Try everything! There’s no one road to a career in publishing. If you have an interest in publishing but aren’t sure where you might fit, keep an open mind. Be conscious of your strengths, weaknesses, and passions. Then seek any and every opportunity you can. In a little over a year, I experimented with so many book-related activities: I interned at a literary agency, started a book blog on Tumblr, launched a Booktube channel, scoured the internet for every remote publishing internship or job I could find, started freelancing. I even played Bookstagram photographer for a bit before realizing I might not be meant for that path. Haha! See what sticks. You never know how you’ll get where you’re meant to go. And you never know what endeavor will spark something in you!
Related to the previous answer: try something else! This is always easier said than done. I’m a hardcore perfectionist. If I feel like I’m doing something wrong or like I’m failing, it’s difficult for me to pick myself up and try anew. After all, if things aren’t working out, isn’t it all a lost cause anyway? You have to fight that thought process. If you don’t, true failure is imminent. If the results you seek aren’t coming, take a step back, reevaluate your plan or system to find where the problems lie, then breathe deeply and rework the path. You’re not a failure, and the world isn’t ending.
Be calm. Be patient. Be determined. Work hard and stay humble.
My daily workflow is unique insofar as it’s constantly changing. On one level, that’s simply the nature of the work I do. Every manuscript I edit or video I create is different and requires different tools and energies from me. Thus, one day can seem quite distinct from the next. On another level, the workflow flux is a byproduct of growing and developing. I’m aiming for a standard of efficiency that I haven’t quite reached, but those are the growing pains of embarking on a new venture and learning what works and what doesn’t. I’ll get there!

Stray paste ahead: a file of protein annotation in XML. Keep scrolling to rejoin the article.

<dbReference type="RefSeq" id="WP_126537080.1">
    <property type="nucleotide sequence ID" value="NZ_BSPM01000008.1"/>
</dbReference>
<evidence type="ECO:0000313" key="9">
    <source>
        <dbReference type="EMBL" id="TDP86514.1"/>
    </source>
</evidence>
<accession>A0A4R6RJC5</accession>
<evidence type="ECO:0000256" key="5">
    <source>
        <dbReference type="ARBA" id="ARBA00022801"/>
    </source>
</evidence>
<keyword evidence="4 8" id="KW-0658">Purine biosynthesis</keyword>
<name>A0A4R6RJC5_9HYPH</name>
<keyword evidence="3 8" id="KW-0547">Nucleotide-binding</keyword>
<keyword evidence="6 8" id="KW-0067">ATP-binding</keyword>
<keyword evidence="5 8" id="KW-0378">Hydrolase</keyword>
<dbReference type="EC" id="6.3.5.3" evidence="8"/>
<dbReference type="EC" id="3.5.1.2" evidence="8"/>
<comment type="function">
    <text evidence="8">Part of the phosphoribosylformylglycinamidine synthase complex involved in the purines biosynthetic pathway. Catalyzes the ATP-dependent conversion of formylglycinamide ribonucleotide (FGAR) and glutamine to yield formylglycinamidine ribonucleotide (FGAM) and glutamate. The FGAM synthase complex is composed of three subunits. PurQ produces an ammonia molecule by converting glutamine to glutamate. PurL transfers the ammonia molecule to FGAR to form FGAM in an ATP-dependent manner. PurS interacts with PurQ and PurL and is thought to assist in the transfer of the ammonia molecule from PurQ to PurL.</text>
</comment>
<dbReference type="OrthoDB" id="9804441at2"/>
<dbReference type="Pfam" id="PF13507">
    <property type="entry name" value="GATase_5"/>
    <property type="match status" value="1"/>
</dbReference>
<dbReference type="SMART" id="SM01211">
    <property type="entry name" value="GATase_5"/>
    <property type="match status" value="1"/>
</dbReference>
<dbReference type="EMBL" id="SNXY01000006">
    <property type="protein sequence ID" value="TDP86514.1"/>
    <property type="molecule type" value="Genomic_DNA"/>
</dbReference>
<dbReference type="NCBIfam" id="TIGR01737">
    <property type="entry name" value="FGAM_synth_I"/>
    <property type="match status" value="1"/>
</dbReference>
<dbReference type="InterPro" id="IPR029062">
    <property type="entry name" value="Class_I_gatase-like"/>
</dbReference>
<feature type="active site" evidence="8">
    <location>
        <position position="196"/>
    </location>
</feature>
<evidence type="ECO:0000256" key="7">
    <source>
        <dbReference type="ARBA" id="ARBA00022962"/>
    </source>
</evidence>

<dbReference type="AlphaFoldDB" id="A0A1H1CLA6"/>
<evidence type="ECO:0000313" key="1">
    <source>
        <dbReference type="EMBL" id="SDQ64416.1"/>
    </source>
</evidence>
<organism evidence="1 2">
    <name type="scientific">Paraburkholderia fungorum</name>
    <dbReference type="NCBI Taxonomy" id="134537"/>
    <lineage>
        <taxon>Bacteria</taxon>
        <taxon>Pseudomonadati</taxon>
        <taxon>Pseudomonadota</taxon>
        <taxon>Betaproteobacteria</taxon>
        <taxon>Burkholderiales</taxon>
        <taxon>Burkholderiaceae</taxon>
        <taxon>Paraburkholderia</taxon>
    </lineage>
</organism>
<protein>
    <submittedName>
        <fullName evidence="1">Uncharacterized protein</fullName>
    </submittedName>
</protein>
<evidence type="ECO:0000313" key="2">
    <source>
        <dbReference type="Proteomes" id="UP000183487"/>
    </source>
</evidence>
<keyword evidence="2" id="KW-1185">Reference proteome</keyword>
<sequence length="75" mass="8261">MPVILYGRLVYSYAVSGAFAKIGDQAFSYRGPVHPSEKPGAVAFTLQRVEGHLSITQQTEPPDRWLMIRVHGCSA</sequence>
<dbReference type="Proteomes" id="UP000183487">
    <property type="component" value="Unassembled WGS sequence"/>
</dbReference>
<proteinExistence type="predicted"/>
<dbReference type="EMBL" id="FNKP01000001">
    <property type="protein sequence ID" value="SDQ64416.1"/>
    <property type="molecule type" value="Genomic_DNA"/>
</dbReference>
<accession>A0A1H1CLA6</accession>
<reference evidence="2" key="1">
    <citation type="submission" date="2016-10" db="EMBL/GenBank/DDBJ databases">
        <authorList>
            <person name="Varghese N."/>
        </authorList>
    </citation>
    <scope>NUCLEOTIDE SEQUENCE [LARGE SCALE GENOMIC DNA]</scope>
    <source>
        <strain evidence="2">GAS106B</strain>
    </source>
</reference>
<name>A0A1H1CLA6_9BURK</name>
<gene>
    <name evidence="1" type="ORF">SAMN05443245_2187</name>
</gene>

Call me basic, but YouTube is my lifeline. Am I confused about how to do something? YouTube. Do I need to relax? YouTube. Am I seeking inspiration? You got it. YouTube. It’s at least 80% of the reason I’m a semi-functional adult-in-training. The YT app is the best app.
- Tracie Thoms: She was my first role model of a successful black woman in a creative field (thanks, RENT!). And I’ve met her twice in person now; I’d love to sit down, eat, and pick her brain for wisdom as far as keeping on when faced with adversity.
- Angelica Schuyler: I’m a Hamilton fan, yes. It’d be great to connect with another ambition-driven individual. Like Angelica, I too will never be satisfied. (Stay hungry, kids.)
- Marines of mynameismarines: She’s an amazing Booktuber who is a great resource for those seeking information about why diversity and representation in media matters. Would love a chance to meet, chat, and be educated!
- Elliot Wake: His books are the definition of “raw.” If I ever need to be reminded of all the complexities of being human, his work would be the first thing I’d turn to. His creative process is one I’d love to hear about!
- My mom: She can join the festivities if she cooks all the amazing Jamaican food and keeps the entertaining stories going!
Does Trisha sound like a woman you want to know or work with? Trust me – if you work with Trisha, you will not be disappointed.
Here’s how to find her:
Are you a woman who rocks? Tell me about your project – don’t be shy – by filling out this survey (Click here)!
Also published on Medium.